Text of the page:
🔼The name Ishvi: Summary
- Man Of Yah
- From (1) the noun איש ('ish), man, and (2) יה (yah), the shortened name of the Lord.
- From the verb שוה (shawa), to be even or agree with.
🔼The name Ishvi in the Bible
There are two men named Ishvi (or Ishui, as the King James and the Young translation have it) in the Bible:
- A son of Asher, and one of the sixty-six proto-Israelites who made the trek from Canaan to Goshen in Egypt (Genesis 46:17, 1 Chronicles 7:30). This Ishvi became the patriarch of the sub-clan of the ישוי, the Ishvites (Numbers 26:44). Note that the name Ishvi and the ethnonym Ishvite are spelled the same in Hebrew.
- One of the lesser known sons of king Saul (1 Samuel 14:49). This Ishvi plays no further role in the Bible.
🔼Etymology of the name Ishvi
There are two ways to go with the name Ishvi. It very much looks like an active form of the verb שוה (shawa), meaning to be even, agree with or resemble.
The verb שית (shyt) means to give, set or place firm. Noun שית (shyt) refers to occupational garb, the dress upon which the profession stands. Noun שת (shat) describes a national foundation; whatever a nation is set on. Noun שית (shayit) collectively describes a kind of plant (perhaps a bottle tree?).
Noun שת (shet) probably also derives from this verb, and appears to refer to human buttocks. It's not often emphasized but our buttocks truly signify our species (apart from our brain). No other animal has buttocks like man, and this handsome feature allows humans to trot literally for days. Given time, humans can outrun pretty much any other animal (including horses and antelope.)
The noun שי (shay) may or may not be related to the previous verb. It denotes a devotional offering made to the Temple by foreigners.
The verb שאה (sha'a) means to roar loudly, and that with destruction in mind. Noun שאון (sha'on) describes the roaring sound of wild waters or armies converging. Noun שאוה (sha'awa) denotes a devastating storm. Nouns שאיה (she'iya) and שאת (she't) mean ruin.
The unused verb שוא (shw') clearly must have meant something similar to the previous. Noun שוא (shaw') means emptiness or nullification. Nouns שוא (shw'), שואה (sho'a), שאה (sho'a), משואה (mesho'a) and משאה (mesho'a) mean ravage, ruin and desolation. Noun תשאה (teshu'a) denotes a sound, probably loud and accompanying destruction.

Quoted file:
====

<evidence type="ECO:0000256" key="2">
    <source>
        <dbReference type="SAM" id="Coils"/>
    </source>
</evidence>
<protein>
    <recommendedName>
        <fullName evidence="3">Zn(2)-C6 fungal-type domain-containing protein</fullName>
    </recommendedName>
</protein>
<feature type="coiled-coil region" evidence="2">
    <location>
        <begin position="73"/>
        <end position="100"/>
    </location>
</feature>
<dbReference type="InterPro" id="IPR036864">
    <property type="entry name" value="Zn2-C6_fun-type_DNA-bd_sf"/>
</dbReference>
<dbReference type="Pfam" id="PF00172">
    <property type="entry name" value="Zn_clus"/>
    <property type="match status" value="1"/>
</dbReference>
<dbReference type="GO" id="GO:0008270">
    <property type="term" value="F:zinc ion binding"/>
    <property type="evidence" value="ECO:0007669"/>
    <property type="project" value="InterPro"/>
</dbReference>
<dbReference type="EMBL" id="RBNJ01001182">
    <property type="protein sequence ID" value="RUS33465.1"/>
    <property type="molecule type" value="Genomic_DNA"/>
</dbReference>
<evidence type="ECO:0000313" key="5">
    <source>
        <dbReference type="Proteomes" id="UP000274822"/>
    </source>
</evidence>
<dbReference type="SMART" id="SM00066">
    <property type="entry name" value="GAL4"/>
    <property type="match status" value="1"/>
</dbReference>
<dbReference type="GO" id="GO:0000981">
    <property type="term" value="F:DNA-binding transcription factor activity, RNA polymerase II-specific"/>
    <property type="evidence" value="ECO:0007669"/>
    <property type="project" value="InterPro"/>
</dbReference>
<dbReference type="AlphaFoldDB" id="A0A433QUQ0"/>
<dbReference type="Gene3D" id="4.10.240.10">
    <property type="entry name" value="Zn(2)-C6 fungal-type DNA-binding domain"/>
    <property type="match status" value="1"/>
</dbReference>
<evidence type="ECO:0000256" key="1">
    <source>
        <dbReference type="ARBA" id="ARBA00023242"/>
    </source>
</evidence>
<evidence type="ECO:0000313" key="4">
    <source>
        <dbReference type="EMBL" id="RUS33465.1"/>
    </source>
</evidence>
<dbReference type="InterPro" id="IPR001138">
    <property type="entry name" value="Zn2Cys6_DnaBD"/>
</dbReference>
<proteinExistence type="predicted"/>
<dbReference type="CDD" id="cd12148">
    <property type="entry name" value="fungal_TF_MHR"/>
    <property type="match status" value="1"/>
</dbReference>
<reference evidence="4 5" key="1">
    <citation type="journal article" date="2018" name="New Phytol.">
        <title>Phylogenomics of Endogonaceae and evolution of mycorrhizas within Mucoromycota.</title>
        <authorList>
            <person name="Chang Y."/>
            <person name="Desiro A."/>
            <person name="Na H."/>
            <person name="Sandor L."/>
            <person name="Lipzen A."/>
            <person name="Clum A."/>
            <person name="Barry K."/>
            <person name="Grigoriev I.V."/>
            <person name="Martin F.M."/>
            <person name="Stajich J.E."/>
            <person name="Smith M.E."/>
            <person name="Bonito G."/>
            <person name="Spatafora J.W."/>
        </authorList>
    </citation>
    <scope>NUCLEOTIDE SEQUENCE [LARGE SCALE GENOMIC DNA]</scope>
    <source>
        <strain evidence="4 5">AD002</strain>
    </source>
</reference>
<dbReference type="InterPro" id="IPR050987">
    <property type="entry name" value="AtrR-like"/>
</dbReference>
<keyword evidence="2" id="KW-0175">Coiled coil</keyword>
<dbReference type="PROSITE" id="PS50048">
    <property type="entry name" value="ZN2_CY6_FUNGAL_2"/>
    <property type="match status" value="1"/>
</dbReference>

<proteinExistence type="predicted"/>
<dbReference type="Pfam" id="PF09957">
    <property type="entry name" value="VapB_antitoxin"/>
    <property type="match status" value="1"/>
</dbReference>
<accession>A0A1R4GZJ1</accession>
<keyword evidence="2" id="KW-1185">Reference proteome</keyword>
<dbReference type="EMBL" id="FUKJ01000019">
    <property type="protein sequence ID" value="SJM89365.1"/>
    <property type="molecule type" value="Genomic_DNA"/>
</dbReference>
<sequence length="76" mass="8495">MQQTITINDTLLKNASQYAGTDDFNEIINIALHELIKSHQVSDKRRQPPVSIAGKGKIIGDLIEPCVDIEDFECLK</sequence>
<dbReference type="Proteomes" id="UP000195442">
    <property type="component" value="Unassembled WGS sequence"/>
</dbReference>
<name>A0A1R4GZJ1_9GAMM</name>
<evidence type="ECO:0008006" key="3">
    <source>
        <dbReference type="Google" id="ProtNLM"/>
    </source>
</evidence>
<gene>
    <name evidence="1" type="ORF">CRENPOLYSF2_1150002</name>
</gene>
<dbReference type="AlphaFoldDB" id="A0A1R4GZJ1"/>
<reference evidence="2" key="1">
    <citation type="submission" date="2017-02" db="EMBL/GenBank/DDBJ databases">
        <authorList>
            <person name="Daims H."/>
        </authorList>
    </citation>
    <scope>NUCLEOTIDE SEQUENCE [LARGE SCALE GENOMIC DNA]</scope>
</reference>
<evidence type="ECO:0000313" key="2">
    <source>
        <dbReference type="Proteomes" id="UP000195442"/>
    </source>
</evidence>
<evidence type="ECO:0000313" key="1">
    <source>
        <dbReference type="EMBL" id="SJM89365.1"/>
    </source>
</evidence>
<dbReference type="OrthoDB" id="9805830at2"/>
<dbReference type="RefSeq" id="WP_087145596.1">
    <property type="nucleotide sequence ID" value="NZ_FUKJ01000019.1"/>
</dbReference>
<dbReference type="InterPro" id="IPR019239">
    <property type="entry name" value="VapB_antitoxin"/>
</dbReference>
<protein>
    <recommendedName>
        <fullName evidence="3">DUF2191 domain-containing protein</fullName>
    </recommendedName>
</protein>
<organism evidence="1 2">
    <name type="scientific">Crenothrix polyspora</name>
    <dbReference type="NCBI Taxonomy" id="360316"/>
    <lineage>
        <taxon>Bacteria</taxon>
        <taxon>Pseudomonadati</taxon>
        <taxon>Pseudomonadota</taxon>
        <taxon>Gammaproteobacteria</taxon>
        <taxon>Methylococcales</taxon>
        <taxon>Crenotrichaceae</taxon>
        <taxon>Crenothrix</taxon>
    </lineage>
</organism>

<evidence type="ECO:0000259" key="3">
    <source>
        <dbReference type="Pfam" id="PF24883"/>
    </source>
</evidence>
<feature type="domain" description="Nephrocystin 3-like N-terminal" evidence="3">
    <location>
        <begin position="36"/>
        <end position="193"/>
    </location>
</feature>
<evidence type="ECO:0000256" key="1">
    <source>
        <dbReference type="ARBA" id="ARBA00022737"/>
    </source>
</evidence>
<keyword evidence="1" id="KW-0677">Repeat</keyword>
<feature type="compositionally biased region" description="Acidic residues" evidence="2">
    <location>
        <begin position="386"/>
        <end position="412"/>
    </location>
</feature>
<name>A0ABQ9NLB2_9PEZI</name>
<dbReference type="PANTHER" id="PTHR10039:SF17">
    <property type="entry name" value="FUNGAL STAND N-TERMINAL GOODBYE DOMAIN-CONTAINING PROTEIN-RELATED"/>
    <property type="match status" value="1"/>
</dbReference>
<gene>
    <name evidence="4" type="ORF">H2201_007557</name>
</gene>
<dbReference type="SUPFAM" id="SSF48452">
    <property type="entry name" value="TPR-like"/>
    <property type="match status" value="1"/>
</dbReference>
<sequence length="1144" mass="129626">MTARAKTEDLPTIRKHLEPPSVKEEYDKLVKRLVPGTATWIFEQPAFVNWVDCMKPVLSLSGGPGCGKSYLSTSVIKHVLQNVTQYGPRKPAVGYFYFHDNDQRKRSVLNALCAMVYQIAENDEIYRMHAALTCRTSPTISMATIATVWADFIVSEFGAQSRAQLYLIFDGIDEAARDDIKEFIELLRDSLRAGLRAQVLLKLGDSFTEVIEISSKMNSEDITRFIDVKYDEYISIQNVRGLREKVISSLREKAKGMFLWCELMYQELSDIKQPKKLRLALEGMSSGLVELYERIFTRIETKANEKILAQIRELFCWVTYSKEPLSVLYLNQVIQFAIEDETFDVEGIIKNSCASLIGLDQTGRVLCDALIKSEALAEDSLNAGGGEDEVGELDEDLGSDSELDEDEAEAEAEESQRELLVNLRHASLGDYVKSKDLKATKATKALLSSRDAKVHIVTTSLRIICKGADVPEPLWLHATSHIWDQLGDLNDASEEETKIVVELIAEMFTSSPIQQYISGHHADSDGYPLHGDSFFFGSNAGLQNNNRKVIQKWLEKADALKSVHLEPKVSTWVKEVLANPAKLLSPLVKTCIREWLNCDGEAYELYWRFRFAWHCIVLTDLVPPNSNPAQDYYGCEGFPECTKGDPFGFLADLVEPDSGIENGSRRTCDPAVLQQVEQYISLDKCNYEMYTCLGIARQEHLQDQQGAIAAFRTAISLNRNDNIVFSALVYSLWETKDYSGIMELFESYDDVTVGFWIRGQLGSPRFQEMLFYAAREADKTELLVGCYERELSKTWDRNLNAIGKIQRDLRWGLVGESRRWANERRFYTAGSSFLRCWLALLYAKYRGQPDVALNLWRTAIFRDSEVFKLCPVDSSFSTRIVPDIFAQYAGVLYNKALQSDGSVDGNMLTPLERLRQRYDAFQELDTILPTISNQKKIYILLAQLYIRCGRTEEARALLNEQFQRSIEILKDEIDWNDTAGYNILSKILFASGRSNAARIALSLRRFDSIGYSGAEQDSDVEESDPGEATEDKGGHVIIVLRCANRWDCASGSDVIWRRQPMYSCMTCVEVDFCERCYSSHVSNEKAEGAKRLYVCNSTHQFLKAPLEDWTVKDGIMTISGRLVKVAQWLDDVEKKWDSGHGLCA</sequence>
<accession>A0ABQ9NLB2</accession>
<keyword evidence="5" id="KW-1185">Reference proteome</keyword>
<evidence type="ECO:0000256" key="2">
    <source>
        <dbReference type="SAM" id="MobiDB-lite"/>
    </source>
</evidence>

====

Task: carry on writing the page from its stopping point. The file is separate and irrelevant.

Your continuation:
Verb שוה (shawa) means to be smooth and hence to agree with or to be like. Noun שוה (shaweh) describes a level plain.
Either this same verb or an identical other one means to set or place, and is clearly similar to שית (shyt).
Noun שה (seh) denotes a sheep or goat. This word appears to be like our word "head" as it describes a unit of whatever flock or herd. This noun is sometimes spelled alternatively as שי (shay).
Verb שתה (shata) means to drink. Nouns שתי (sheti) and שתיה (shetiya) mean a drinking. Noun משתה (mishteh) describes a place of or occasion of dinking: a banquet feast.
The letter י (yod) upon which our name ends, may either create an adjective (even-ly), a possessive form (my resemblance), or may be a remnant of יה (Yah) = יהו (Yahu) = יו (Yu), which in turn are abbreviated forms of the Tetragrammaton יהוה, YHWH, or Yahweh.
But our name also looks like it consists of two elements, the final being יה (yah), and the first being the noun איש ('ish), man:
The verb אנש ('anash) appears to emphasize the weakness of the human individual and mankind's consequent tendency to clan up and have strength in numbers first and then in social stratification. It either means to be weak or even to be sick, or it swings the other way and means to be friendly and social. It yields the important noun אנוש ('enosh), man or human male individual who is weak yet social.
In the Bible, societies are feminine (and maternal) and although some scholars insist on a whole other but identical root, the noun אשה ('isha) means woman or wife. And again perhaps from a whole other root or perhaps the same one, the noun איש ('ish) means man, or rather man of; man in some specific function such as "man of war" or "man of the earth." It's also the common word for husband.
Since societies form around central fires (or the "purifying light" of wisdom, which is where the metaphor comes from), the noun אש ('esh), fire, may also derive from this verb.
Some commentators insist that the name Ishvi has to do with the name Eshbaal (אשבעל = Man Of Baal), which according to the Chronicler belongs to one of the sons of Saul. But there seems to be no etymological or even narrative relation between these two. Still, for a meaning of the name Ishvi, NOBSE Study Bible Name List reads Man Of Yahweh. BDB Theological Dictionary does not offer an interpretation of our name but does list it under the verb שוה (shawa), meaning to be even, and demands that the name Ishvi really should be Eshbaal.
Jones' Dictionary of Old Testament Proper Names goes with the verb שוה (shawa) and translates the name Ishvi with Equal.